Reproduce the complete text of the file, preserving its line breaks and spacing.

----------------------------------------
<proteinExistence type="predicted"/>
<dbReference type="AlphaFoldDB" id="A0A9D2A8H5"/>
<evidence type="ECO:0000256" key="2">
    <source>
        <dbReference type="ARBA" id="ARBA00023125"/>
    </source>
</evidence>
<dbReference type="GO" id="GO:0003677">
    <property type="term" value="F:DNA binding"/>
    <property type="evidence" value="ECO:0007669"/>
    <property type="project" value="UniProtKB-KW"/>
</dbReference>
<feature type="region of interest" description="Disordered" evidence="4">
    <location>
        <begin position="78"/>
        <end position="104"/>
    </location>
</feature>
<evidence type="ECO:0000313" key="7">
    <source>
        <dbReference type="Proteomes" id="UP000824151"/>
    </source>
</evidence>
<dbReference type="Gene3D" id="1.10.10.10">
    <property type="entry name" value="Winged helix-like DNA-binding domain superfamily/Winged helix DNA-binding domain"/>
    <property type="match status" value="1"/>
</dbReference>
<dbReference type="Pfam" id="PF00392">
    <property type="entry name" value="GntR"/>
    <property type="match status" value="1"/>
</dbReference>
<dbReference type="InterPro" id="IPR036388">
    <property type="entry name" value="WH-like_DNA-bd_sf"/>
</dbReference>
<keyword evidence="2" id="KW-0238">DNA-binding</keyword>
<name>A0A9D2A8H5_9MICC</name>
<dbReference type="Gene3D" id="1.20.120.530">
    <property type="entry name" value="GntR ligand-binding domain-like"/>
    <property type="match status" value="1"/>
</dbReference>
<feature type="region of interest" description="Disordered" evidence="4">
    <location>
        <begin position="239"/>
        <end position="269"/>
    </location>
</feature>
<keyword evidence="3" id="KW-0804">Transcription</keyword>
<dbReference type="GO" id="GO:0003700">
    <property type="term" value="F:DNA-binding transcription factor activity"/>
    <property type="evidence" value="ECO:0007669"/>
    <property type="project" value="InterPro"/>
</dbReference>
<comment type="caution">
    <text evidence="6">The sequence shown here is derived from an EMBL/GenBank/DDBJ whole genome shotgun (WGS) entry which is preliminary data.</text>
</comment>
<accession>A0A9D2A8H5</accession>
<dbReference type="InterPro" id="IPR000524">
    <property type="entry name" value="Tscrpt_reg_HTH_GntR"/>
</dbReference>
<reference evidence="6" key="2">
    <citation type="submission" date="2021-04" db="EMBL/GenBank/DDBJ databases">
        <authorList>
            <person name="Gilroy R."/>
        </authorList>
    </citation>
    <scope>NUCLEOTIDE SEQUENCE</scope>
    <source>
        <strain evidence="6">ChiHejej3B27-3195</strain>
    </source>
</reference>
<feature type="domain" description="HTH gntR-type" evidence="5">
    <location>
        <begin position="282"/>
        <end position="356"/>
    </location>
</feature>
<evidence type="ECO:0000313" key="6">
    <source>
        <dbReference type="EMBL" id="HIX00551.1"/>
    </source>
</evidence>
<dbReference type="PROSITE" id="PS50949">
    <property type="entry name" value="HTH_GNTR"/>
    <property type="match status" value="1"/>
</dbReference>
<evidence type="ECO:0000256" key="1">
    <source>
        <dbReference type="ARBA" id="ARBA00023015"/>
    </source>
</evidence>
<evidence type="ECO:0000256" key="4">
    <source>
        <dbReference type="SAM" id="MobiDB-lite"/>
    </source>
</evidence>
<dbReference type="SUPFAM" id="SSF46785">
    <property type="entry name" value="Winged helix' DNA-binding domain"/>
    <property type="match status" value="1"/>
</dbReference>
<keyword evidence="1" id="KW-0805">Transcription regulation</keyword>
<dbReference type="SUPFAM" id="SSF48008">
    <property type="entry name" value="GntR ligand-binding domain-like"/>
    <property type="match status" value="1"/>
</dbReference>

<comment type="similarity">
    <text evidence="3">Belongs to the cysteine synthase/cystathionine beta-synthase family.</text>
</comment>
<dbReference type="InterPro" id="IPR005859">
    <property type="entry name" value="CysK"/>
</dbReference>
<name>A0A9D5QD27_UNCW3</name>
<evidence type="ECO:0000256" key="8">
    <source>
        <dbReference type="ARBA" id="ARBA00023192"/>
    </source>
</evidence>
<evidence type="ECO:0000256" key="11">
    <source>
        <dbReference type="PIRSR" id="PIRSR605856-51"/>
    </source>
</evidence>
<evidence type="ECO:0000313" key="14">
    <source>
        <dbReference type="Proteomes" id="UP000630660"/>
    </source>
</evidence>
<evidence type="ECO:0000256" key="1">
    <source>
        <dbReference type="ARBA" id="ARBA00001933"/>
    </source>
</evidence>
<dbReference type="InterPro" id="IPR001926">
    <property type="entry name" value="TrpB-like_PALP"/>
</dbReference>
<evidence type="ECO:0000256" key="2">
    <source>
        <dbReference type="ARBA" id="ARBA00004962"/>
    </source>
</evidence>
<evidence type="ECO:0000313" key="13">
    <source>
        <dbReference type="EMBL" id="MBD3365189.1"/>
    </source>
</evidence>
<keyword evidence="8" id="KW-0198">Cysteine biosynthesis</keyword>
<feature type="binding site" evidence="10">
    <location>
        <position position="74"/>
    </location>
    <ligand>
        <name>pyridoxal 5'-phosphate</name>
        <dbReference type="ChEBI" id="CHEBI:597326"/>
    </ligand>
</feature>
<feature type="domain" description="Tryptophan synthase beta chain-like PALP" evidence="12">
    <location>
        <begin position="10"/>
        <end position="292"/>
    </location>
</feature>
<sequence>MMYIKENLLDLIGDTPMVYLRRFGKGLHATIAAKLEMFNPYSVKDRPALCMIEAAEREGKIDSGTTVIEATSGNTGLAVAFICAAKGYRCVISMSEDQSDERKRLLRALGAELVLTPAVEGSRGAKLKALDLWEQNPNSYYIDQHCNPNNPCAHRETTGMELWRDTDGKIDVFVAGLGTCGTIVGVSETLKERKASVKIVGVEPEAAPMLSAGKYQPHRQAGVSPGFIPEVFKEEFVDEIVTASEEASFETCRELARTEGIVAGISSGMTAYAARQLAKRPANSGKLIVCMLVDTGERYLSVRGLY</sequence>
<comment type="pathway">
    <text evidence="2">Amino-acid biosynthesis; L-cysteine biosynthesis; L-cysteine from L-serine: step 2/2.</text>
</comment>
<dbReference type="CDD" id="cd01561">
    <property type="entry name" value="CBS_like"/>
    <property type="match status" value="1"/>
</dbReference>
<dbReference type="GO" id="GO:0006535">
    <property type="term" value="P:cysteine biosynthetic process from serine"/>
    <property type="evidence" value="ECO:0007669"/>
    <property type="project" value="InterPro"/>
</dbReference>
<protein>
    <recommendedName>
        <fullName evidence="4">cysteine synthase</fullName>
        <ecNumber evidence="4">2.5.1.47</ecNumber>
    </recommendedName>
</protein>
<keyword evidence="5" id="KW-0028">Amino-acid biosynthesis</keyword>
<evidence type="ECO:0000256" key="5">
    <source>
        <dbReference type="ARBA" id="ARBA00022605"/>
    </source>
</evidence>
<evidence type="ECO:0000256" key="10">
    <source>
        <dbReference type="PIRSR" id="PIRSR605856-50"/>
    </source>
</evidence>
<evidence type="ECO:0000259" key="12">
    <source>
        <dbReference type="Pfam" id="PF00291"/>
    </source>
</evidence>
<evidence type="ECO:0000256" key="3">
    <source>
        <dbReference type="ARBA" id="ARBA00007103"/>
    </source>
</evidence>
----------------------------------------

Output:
<proteinExistence type="predicted"/>
<dbReference type="AlphaFoldDB" id="A0A9D2A8H5"/>
<evidence type="ECO:0000256" key="2">
    <source>
        <dbReference type="ARBA" id="ARBA00023125"/>
    </source>
</evidence>
<dbReference type="GO" id="GO:0003677">
    <property type="term" value="F:DNA binding"/>
    <property type="evidence" value="ECO:0007669"/>
    <property type="project" value="UniProtKB-KW"/>
</dbReference>
<feature type="region of interest" description="Disordered" evidence="4">
    <location>
        <begin position="78"/>
        <end position="104"/>
    </location>
</feature>
<evidence type="ECO:0000313" key="7">
    <source>
        <dbReference type="Proteomes" id="UP000824151"/>
    </source>
</evidence>
<dbReference type="Gene3D" id="1.10.10.10">
    <property type="entry name" value="Winged helix-like DNA-binding domain superfamily/Winged helix DNA-binding domain"/>
    <property type="match status" value="1"/>
</dbReference>
<dbReference type="Pfam" id="PF00392">
    <property type="entry name" value="GntR"/>
    <property type="match status" value="1"/>
</dbReference>
<dbReference type="InterPro" id="IPR036388">
    <property type="entry name" value="WH-like_DNA-bd_sf"/>
</dbReference>
<keyword evidence="2" id="KW-0238">DNA-binding</keyword>
<name>A0A9D2A8H5_9MICC</name>
<dbReference type="Gene3D" id="1.20.120.530">
    <property type="entry name" value="GntR ligand-binding domain-like"/>
    <property type="match status" value="1"/>
</dbReference>
<feature type="region of interest" description="Disordered" evidence="4">
    <location>
        <begin position="239"/>
        <end position="269"/>
    </location>
</feature>
<keyword evidence="3" id="KW-0804">Transcription</keyword>
<dbReference type="GO" id="GO:0003700">
    <property type="term" value="F:DNA-binding transcription factor activity"/>
    <property type="evidence" value="ECO:0007669"/>
    <property type="project" value="InterPro"/>
</dbReference>
<comment type="caution">
    <text evidence="6">The sequence shown here is derived from an EMBL/GenBank/DDBJ whole genome shotgun (WGS) entry which is preliminary data.</text>
</comment>
<accession>A0A9D2A8H5</accession>
<dbReference type="InterPro" id="IPR000524">
    <property type="entry name" value="Tscrpt_reg_HTH_GntR"/>
</dbReference>
<reference evidence="6" key="2">
    <citation type="submission" date="2021-04" db="EMBL/GenBank/DDBJ databases">
        <authorList>
            <person name="Gilroy R."/>
        </authorList>
    </citation>
    <scope>NUCLEOTIDE SEQUENCE</scope>
    <source>
        <strain evidence="6">ChiHejej3B27-3195</strain>
    </source>
</reference>
<feature type="domain" description="HTH gntR-type" evidence="5">
    <location>
        <begin position="282"/>
        <end position="356"/>
    </location>
</feature>
<evidence type="ECO:0000313" key="6">
    <source>
        <dbReference type="EMBL" id="HIX00551.1"/>
    </source>
</evidence>
<dbReference type="PROSITE" id="PS50949">
    <property type="entry name" value="HTH_GNTR"/>
    <property type="match status" value="1"/>
</dbReference>
<evidence type="ECO:0000256" key="1">
    <source>
        <dbReference type="ARBA" id="ARBA00023015"/>
    </source>
</evidence>
<evidence type="ECO:0000256" key="4">
    <source>
        <dbReference type="SAM" id="MobiDB-lite"/>
    </source>
</evidence>
<dbReference type="SUPFAM" id="SSF46785">
    <property type="entry name" value="Winged helix' DNA-binding domain"/>
    <property type="match status" value="1"/>
</dbReference>
<keyword evidence="1" id="KW-0805">Transcription regulation</keyword>
<dbReference type="SUPFAM" id="SSF48008">
    <property type="entry name" value="GntR ligand-binding domain-like"/>
    <property type="match status" value="1"/>
</dbReference>

<comment type="similarity">
    <text evidence="3">Belongs to the cysteine synthase/cystathionine beta-synthase family.</text>
</comment>
<dbReference type="InterPro" id="IPR005859">
    <property type="entry name" value="CysK"/>
</dbReference>
<name>A0A9D5QD27_UNCW3</name>
<evidence type="ECO:0000256" key="8">
    <source>
        <dbReference type="ARBA" id="ARBA00023192"/>
    </source>
</evidence>
<evidence type="ECO:0000256" key="11">
    <source>
        <dbReference type="PIRSR" id="PIRSR605856-51"/>
    </source>
</evidence>
<evidence type="ECO:0000313" key="14">
    <source>
        <dbReference type="Proteomes" id="UP000630660"/>
    </source>
</evidence>
<evidence type="ECO:0000256" key="1">
    <source>
        <dbReference type="ARBA" id="ARBA00001933"/>
    </source>
</evidence>
<dbReference type="InterPro" id="IPR001926">
    <property type="entry name" value="TrpB-like_PALP"/>
</dbReference>
<evidence type="ECO:0000256" key="2">
    <source>
        <dbReference type="ARBA" id="ARBA00004962"/>
    </source>
</evidence>
<evidence type="ECO:0000313" key="13">
    <source>
        <dbReference type="EMBL" id="MBD3365189.1"/>
    </source>
</evidence>
<keyword evidence="8" id="KW-0198">Cysteine biosynthesis</keyword>
<feature type="binding site" evidence="10">
    <location>
        <position position="74"/>
    </location>
    <ligand>
        <name>pyridoxal 5'-phosphate</name>
        <dbReference type="ChEBI" id="CHEBI:597326"/>
    </ligand>
</feature>
<feature type="domain" description="Tryptophan synthase beta chain-like PALP" evidence="12">
    <location>
        <begin position="10"/>
        <end position="292"/>
    </location>
</feature>
<sequence>MMYIKENLLDLIGDTPMVYLRRFGKGLHATIAAKLEMFNPYSVKDRPALCMIEAAEREGKIDSGTTVIEATSGNTGLAVAFICAAKGYRCVISMSEDQSDERKRLLRALGAELVLTPAVEGSRGAKLKALDLWEQNPNSYYIDQHCNPNNPCAHRETTGMELWRDTDGKIDVFVAGLGTCGTIVGVSETLKERKASVKIVGVEPEAAPMLSAGKYQPHRQAGVSPGFIPEVFKEEFVDEIVTASEEASFETCRELARTEGIVAGISSGMTAYAARQLAKRPANSGKLIVCMLVDTGERYLSVRGLY</sequence>
<comment type="pathway">
    <text evidence="2">Amino-acid biosynthesis; L-cysteine biosynthesis; L-cysteine from L-serine: step 2/2.</text>
</comment>
<dbReference type="CDD" id="cd01561">
    <property type="entry name" value="CBS_like"/>
    <property type="match status" value="1"/>
</dbReference>
<dbReference type="GO" id="GO:0006535">
    <property type="term" value="P:cysteine biosynthetic process from serine"/>
    <property type="evidence" value="ECO:0007669"/>
    <property type="project" value="InterPro"/>
</dbReference>
<protein>
    <recommendedName>
        <fullName evidence="4">cysteine synthase</fullName>
        <ecNumber evidence="4">2.5.1.47</ecNumber>
    </recommendedName>
</protein>
<keyword evidence="5" id="KW-0028">Amino-acid biosynthesis</keyword>
<evidence type="ECO:0000256" key="5">
    <source>
        <dbReference type="ARBA" id="ARBA00022605"/>
    </source>
</evidence>
<evidence type="ECO:0000256" key="10">
    <source>
        <dbReference type="PIRSR" id="PIRSR605856-50"/>
    </source>
</evidence>
<evidence type="ECO:0000259" key="12">
    <source>
        <dbReference type="Pfam" id="PF00291"/>
    </source>
</evidence>
<evidence type="ECO:0000256" key="3">
    <source>
        <dbReference type="ARBA" id="ARBA00007103"/>
    </source>
</evidence>